Corporate Banner
Satellite Banner
Biologics & Bioprocessing
Scientific Community
Become a Member | Sign in
Home>News>This Article

Possible Goal for New Tuberculosis-Vaccine Identified

Published: Monday, July 08, 2013
Last Updated: Monday, July 08, 2013
Bookmark and Share
A new study shows for the first time the essential role of the molecule SOCS3 in the control of Tuberculosis.

This could have impact on the future development of a vaccine.

Tuberculosis is sometimes perceived as a feared killer of the past but is still a dreadful disease of mankind. One third of the world population is infected with the bacteria Mycobacterium tuberculosis that causes the disease. However, Tuberculosis is manifested only in approximately 10 percent of those infected. Still, about 2 million Tuberculosis patients die every year worldwide.

Mycobacterium tuberculosis multiplies inside white blood cells known as macrophages. In infected people who don't develop the Tuberculosis, the immune system either the bacteria or impairs bacterial multiplication. The exact mechanisms behind this are not known in detail, hampering the development of effective vaccines and treatments of the disease. Why the disease is manifested in some individual, but not in others, is not completely understood.

The recent study shows that a molecule called SOCS3 is required for control of the infection. The discovery was done using an experimental infection of mice genetically modified so that they do not express SOCS3 in different immune cells. These mice were dramatically susceptible to the infection with Mycobacterium tuberculosis.

"Like a soldier with two guns the molecule SOCS3 engages in different ways in the combat against Mycobacterium tuberculosis. We were stunned by the fact that the same molecule independently controls diverse mechanisms in different cell types," says Martin Rottenberg, from the Department of Microbiology, Tumor and Cell Biology, Karolinska Institutet.

The control of Tuberculosis is hampered by the appearance of antibiotic-resistant strains. Moreover, the Tuberculosis vaccine, developed almost 100 years ago, shows low efficiency against the most common pulmonary disease. An improved understanding of how our immune responses control the infection might be used for the design of new vaccines.

"We speculate that SOCS3 could be a new target for vaccines to improve the protection against Tuberculosis," says Martin Rottenberg.

Further Information
Access to this exclusive content is for Technology Networks Premium members only.

Join Technology Networks Premium for free access to:

  • Exclusive articles
  • Presentations from international conferences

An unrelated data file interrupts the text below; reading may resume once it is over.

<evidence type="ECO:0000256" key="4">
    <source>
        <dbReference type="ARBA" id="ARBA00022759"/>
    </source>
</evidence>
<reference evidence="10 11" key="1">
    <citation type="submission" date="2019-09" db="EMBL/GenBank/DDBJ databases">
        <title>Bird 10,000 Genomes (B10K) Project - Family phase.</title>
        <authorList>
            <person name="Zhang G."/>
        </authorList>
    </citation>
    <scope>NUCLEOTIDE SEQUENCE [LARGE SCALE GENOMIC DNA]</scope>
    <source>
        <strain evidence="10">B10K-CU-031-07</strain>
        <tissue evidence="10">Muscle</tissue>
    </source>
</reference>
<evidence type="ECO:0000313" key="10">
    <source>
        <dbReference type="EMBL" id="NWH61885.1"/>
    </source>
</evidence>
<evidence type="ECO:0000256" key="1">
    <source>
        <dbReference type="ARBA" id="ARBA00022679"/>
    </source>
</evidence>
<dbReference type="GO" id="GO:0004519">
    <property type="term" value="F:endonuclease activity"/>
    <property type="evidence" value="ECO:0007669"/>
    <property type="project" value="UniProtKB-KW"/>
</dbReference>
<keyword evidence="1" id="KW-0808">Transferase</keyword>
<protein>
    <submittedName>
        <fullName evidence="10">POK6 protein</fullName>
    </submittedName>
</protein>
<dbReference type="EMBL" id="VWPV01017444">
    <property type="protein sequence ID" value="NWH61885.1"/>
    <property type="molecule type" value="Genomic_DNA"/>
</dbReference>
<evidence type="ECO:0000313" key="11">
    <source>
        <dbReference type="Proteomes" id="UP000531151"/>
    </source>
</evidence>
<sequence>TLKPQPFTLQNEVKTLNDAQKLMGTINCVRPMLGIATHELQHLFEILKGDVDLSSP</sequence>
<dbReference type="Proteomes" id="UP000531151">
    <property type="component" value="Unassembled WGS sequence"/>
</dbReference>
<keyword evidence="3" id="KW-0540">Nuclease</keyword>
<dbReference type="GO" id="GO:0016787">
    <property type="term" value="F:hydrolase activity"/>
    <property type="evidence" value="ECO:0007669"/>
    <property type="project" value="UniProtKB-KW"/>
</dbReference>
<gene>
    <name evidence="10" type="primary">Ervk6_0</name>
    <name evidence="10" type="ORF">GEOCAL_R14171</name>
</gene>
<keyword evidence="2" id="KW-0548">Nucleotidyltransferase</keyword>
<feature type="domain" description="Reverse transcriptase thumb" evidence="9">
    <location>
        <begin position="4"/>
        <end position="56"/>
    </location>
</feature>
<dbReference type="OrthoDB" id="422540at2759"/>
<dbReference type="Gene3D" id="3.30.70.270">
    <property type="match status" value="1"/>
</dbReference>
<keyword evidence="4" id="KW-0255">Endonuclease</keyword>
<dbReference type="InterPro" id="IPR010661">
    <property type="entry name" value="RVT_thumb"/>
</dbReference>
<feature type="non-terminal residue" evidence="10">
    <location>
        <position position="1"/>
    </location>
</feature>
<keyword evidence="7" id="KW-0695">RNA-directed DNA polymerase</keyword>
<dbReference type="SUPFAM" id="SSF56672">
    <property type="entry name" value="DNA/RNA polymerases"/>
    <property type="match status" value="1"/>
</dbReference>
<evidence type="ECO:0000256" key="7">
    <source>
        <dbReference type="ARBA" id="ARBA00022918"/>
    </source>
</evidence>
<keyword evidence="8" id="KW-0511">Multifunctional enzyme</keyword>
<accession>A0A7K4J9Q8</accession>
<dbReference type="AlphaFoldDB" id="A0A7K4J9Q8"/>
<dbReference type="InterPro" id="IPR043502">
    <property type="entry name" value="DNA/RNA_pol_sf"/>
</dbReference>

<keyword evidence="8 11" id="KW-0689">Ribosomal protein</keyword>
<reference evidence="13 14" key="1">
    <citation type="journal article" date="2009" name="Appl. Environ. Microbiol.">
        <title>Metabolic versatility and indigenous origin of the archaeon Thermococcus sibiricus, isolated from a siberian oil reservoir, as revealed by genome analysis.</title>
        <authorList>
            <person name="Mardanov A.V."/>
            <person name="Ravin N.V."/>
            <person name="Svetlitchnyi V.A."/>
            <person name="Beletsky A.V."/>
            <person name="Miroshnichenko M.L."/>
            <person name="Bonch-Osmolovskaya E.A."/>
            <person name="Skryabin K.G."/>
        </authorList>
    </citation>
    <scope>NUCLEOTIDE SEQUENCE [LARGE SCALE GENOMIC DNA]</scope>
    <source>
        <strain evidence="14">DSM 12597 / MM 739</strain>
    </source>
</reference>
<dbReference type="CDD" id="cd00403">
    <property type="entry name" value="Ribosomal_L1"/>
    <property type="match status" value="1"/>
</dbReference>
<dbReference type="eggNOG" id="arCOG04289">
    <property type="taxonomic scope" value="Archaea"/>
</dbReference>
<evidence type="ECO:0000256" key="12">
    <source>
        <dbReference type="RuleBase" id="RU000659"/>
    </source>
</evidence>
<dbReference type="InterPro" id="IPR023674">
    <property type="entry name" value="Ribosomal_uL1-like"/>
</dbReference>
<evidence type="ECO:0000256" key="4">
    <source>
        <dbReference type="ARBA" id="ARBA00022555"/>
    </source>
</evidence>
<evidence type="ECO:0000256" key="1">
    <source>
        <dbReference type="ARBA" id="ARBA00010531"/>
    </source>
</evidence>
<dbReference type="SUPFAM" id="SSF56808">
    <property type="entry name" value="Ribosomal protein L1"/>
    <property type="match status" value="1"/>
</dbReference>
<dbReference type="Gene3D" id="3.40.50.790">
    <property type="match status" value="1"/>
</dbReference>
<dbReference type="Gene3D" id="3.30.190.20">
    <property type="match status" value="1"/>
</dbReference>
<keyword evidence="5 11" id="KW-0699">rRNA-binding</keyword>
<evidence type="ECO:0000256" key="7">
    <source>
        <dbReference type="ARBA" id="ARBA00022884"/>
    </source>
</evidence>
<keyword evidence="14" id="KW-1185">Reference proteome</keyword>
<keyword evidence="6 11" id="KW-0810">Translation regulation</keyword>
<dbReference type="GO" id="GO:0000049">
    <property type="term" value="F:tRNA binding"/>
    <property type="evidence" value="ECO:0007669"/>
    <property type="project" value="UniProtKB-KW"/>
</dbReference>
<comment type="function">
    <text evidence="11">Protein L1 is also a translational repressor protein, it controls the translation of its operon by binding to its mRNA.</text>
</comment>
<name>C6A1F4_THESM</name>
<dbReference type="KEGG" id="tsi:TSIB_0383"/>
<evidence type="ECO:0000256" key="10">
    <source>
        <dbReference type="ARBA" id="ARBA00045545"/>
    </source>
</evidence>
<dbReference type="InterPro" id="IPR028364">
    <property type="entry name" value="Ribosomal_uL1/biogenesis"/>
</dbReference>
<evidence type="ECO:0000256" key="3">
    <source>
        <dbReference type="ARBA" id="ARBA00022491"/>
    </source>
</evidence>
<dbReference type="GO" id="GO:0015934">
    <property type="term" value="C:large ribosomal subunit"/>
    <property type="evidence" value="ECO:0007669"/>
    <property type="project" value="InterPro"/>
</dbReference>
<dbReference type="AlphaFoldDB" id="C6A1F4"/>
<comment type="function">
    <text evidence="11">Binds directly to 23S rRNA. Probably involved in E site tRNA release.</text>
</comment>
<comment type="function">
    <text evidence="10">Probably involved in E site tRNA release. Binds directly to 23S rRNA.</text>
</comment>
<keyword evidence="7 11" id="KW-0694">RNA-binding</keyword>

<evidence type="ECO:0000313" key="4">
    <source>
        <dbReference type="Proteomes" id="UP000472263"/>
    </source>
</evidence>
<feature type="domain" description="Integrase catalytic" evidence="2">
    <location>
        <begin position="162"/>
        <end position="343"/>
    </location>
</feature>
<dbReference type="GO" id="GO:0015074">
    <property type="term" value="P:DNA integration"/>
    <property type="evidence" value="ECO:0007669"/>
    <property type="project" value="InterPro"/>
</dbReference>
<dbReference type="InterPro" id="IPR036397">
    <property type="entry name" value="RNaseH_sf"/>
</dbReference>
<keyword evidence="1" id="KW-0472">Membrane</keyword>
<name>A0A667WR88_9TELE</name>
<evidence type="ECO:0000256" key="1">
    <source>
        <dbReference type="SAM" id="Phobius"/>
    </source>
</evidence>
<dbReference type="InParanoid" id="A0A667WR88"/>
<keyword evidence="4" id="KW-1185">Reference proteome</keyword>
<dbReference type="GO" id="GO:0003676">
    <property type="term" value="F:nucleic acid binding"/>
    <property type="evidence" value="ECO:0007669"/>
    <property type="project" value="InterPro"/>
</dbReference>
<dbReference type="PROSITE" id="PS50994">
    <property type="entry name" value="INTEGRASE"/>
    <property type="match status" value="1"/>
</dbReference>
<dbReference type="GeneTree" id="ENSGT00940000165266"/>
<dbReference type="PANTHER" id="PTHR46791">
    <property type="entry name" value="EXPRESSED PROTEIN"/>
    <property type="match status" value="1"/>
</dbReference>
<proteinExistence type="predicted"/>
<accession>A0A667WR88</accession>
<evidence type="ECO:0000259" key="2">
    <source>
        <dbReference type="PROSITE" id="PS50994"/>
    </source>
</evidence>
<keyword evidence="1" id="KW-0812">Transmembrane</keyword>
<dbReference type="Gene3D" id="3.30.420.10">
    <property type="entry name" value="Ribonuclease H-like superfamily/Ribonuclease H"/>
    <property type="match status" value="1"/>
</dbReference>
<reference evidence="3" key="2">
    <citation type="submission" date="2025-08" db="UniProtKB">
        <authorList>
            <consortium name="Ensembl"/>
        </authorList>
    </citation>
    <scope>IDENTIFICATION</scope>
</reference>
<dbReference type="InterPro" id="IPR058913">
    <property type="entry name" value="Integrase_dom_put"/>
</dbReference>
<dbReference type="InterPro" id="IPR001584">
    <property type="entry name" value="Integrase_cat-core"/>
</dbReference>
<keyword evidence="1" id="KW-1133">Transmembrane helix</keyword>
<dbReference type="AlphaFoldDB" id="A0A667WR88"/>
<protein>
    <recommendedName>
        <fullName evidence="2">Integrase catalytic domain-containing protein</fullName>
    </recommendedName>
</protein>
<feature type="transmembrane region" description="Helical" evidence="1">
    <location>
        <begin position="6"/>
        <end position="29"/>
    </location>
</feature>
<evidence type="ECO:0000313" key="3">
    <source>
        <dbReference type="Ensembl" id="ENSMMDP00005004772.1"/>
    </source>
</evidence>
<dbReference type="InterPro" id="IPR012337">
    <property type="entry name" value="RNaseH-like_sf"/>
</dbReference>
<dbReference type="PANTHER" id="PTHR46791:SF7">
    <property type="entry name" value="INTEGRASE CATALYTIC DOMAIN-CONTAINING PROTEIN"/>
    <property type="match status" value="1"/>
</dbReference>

• Over 2,800+ scientific posters on ePosters
  • More than 4,000+ scientific videos on LabTube
  • 35 community eNewsletters

Sign In

Forgotten your details? Click Here
If you are not a member you can join here

*Please note: By logging into you agree to accept the use of cookies. To find out more about the cookies we use and how to delete them, see our privacy policy.

Related Content

New European Vaccine Initiative
Leading organisations have joined forces to rapidly assess and communicate the benefits and risks of vaccines.
Tuesday, November 26, 2013
New Hope for Setback-dogged Cancer Treatment
Researchers at Karolinska Institutet announce breakthrough in the study of how IGF-1 receptor-binding antibodies can help those with cancer.
Wednesday, November 28, 2012
Possible New Therapy for the Treatment of a Common Blood Cancer
Research from Karolinska Institutet shows that sorafenib, a drug used for advanced cancer of the kidneys and liver, could also be effective against multiple myeloma.
Friday, September 07, 2012
Scientific News
"Good" Mozzie Virus Might Hold Key to Fighting Human Disease
Australian scientists have discovered a new virus carried by one of the country’s most common pest mosquitoes.
World’s First Therapeutic Venom Database
Open-source library describes nearly 43,000 effects on the human body.
Speeding Up the Process of Making Vaccines
System uses a freeze-dry concept to develop "just-add-water" solution.
Surprising Trait Found in Anti-HIV Antibodies
Scientists at The Scripps Research Institute (TSRI) have new weapons in the fight against HIV.
New Method Identifies Up to Twice as Many Proteins and Peptides
An international team of researchers developed a method that identifies up to twice as many proteins and peptides in mass spectrometry data than conventional approaches.
The Do’s and Don’ts of SPR Experiments
Surface Plasmon Resonance (SPR) is a technique that is becoming more widely used, particularly by anyone who wants to obtain accurate on (association) and off (dissociation) rates for biomolecular binding.
Genetically Engineering Algae to Kill Cancer Cells
New interdisciplinary research has revealed the frontline role tiny algae could play in the battle against cancer, through the innovative use of nanotechnology.
Novel Stem Cell Line Avoids Risk of Introducing Transplanted Tumors
Progenitor cells might eventually be used to repair or rebuild damaged or destroyed organs.
Single Vaccine for Chikungunya, Related Viruses May be Possible
What if a single vaccine could protect people from infection by many different viruses? That concept is a step closer to reality.
Blocking the Transmission Of Malaria Parasites
Vaccine candidate administered for the first time in humans in a phase I clinical trial led by Oxford University’s Jenner Institute, with partners Imaxio and GSK.

Skyscraper Banner
Go to LabTube
Go to eposters
Access to the latest scientific news
Exclusive articles
Upload and share your posters on ePosters
Latest presentations and webinars
View a library of 1,800+ scientific and medical posters
2,800+ scientific and medical posters
A library of 2,500+ scientific videos on LabTube
4,000+ scientific videos